'burn your wood across the firebox, or straight in?

Post in 'The Hearth Room - Wood Stoves and Fireplaces' started by Dexter, Sep 24, 2008.

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  1. Dexter

    Dexter
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    I never knew that mnemonic, but it looks like how to figure compass heading from true course, given variation, compass error, etc. 'Was a flight instructor before I became a school teacher. So was my wife. And my brother. We had a pre-takeoff/runup mnemonic which went: Boy Could I Go For A Trim, Prim, Proper, Redheaded Female (Fellow, for the ladies) Late Tonight. See if you can figure it out.

    I guess I sort of lost the theme of the thread, huh? (I do burn almost exclusively N/S, though.)

    Regards,

    Dexter
     
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  2. begreen

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    Possibly, especially if one of the legs is corroded and it's leaning a little.
     
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  3. Tfin

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    As long as you remember what happens above the 45th parallel, stays above the 45th parallel you'll be all set. ;-)

    On a more related not, my firebox isn't very deep so I only burn east/west.....unless of course its snowing out, in which case I'll burn west/east. Just makes for a longer burn.
     
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  4. gpcollen1

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    I have a problem with all you 'the logs might roll out' guys. For starters the doors is closed when the stove is burning right? Next, I think most of us do not burn round pieces of wood as the norm - mostly split. If you pack the firebox E/W for an overnight burn or an all day burn {this is where I need the firebox completely full} you can certainly pack the wood in so as when the load burns down, logs will not come 'rolling out'.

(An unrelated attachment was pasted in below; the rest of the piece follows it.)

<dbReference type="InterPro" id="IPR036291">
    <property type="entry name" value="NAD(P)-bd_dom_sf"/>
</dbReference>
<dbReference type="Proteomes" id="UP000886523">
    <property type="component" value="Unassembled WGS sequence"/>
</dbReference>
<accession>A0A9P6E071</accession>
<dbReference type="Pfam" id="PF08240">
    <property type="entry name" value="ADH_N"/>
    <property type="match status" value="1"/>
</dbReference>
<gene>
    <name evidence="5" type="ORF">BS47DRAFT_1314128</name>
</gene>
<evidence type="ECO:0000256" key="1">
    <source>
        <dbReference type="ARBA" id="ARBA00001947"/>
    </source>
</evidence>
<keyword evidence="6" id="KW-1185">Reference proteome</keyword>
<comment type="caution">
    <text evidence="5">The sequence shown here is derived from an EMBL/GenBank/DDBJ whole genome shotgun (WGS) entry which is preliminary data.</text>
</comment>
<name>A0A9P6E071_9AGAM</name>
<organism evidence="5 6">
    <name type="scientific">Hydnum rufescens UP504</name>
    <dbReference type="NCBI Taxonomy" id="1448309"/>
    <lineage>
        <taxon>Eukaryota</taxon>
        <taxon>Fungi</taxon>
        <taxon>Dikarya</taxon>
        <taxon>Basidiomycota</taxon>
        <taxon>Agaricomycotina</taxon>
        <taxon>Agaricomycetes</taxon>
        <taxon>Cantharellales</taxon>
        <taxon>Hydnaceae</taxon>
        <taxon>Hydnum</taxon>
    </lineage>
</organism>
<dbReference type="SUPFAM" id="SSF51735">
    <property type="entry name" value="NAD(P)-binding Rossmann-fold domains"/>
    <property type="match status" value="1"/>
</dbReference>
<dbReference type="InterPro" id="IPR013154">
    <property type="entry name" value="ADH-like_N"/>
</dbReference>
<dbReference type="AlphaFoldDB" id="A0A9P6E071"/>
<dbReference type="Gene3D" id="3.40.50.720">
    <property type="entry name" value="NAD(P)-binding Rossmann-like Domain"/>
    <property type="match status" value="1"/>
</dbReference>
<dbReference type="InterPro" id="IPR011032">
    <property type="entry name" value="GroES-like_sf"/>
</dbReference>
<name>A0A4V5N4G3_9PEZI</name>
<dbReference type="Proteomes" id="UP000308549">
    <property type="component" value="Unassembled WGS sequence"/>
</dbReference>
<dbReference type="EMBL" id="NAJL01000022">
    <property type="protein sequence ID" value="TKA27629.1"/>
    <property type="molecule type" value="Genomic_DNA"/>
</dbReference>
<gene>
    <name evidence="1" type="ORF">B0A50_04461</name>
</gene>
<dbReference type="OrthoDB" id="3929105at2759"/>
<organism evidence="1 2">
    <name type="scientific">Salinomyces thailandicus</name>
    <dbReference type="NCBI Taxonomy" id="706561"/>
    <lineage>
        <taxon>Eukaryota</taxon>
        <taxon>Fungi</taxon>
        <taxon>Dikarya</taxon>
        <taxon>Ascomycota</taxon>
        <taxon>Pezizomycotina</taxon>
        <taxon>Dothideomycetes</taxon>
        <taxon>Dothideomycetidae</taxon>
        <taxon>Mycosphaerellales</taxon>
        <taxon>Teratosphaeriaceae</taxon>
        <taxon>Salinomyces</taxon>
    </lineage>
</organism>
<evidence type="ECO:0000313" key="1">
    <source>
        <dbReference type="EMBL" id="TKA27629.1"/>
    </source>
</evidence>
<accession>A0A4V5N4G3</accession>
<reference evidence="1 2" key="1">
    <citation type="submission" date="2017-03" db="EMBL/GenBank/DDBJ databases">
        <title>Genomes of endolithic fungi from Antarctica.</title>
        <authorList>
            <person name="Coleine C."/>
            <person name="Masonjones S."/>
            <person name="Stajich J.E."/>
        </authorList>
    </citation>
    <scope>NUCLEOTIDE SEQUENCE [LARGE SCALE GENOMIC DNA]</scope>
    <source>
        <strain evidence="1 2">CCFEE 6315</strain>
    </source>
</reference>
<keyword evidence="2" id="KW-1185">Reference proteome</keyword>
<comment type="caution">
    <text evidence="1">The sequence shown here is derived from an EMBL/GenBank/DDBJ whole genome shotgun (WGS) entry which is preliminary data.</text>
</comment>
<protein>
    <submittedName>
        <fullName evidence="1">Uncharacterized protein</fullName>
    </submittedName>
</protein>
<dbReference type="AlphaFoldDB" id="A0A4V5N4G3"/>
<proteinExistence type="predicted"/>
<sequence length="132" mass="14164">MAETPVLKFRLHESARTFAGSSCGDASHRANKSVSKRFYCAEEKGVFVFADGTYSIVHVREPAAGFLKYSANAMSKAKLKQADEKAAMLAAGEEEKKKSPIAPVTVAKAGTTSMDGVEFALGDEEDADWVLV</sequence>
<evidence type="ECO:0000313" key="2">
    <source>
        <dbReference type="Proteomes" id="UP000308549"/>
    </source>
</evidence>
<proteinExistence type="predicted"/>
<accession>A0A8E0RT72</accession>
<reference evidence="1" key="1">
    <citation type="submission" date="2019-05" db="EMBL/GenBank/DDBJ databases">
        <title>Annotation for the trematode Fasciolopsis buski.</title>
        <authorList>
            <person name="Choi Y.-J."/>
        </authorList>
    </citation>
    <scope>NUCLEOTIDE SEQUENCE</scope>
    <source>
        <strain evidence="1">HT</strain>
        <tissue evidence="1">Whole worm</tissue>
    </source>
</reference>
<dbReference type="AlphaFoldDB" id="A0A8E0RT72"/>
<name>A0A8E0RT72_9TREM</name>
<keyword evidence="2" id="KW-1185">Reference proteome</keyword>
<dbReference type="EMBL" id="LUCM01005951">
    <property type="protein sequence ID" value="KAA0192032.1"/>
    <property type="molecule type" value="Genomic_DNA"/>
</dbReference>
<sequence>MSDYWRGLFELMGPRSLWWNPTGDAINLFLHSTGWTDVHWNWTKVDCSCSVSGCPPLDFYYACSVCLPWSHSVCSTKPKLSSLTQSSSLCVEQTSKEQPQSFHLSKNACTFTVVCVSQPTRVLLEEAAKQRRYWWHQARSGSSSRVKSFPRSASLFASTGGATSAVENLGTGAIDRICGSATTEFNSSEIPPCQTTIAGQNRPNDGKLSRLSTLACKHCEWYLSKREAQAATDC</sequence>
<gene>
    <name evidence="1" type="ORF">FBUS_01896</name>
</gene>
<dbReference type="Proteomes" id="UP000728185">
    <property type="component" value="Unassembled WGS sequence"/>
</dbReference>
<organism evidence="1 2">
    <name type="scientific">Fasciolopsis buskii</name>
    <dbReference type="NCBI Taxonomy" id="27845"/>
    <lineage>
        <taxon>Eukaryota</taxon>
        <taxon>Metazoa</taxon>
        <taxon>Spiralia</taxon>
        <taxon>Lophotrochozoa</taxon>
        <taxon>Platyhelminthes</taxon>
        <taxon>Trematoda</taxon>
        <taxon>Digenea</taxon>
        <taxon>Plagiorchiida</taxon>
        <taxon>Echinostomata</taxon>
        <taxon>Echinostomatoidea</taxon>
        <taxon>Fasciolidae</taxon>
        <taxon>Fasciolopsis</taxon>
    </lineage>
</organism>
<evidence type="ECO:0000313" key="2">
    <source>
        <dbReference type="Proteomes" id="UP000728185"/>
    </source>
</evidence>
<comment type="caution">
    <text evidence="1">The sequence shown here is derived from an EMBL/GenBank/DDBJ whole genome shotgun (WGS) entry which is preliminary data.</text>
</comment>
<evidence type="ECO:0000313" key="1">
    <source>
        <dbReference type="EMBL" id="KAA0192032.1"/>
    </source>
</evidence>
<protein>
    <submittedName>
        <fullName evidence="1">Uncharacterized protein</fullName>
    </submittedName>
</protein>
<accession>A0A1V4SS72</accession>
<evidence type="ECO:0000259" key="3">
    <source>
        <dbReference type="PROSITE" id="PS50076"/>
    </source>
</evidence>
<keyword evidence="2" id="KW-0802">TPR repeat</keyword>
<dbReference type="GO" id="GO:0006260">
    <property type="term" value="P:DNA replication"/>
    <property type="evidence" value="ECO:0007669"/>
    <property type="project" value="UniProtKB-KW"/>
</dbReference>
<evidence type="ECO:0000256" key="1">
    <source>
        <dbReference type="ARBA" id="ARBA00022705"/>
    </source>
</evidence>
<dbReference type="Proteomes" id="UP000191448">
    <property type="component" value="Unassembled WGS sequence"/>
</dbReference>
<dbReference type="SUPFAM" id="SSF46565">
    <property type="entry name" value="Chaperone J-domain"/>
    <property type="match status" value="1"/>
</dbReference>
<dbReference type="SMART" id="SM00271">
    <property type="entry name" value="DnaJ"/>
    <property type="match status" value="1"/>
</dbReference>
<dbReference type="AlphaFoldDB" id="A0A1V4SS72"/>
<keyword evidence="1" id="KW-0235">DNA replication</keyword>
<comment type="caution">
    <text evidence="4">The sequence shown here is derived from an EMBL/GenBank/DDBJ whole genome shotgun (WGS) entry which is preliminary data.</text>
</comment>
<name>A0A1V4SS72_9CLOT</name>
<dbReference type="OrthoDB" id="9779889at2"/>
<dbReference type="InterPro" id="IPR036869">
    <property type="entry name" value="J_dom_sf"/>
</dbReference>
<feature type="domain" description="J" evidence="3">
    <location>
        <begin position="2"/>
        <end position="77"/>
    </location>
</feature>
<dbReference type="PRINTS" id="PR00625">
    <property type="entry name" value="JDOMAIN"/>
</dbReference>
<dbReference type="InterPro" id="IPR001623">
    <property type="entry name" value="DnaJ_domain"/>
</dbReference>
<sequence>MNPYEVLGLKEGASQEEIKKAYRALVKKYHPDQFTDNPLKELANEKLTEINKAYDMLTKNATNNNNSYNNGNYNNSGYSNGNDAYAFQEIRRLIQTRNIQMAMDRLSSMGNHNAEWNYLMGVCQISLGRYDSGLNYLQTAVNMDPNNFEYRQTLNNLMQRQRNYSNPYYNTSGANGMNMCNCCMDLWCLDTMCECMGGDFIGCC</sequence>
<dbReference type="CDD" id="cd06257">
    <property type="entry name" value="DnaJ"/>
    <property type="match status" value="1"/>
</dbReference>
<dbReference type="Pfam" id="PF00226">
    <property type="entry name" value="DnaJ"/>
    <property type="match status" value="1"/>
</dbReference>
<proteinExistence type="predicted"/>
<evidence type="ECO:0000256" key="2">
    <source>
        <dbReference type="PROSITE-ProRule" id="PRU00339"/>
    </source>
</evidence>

Nothing wrong with N/S. I often do that for the bottom pieces if I have some that short and then stack a few E/W on top to get the fire blazing in the AM. Most of the time I go E/W with the wood.
     
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  5. begreen

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    I think this may be more common with smaller fireboxes, especially those that are not flat floored and not a clean rectangular shape. A fire settles as it burns. If the firebox is jammed full, a top split (even with 2 flat sides) can roll towards the glass as it's foundation (the wood packed under it) burns away. When it rolls against the glass and needs to be poked back into the firebox. This seemed to happen a few times a year with the F400, no matter how I tried to avoid it.
     
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  6. ScottF

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    My stove is a 1890 Geneva Oak parlor stove and has only a 12 inch round burning chamber. All of the logs have to go in standing up on end. By your definition of N-S and E-W mine is neither . What would this be called?
     
  7. d.n.f.

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    up and down
    vs down and up

    or you need smaller splits
     
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  8. Joey Jones

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    Scott, you have crossed into the 4th dimension and are now in the Twilight Zone.... That is why I always ask for special nails at the Hardware Store... Some have heads on the wrong end depending if you are installing ceiling or floor fixtures...Ha Ha
     
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  9. ScottF

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    Thats exactly what I was afraid of!!! Will I get a longer burn going down to up or up to down? And what it they lean on an angle. Does that put me in the 5th dimension?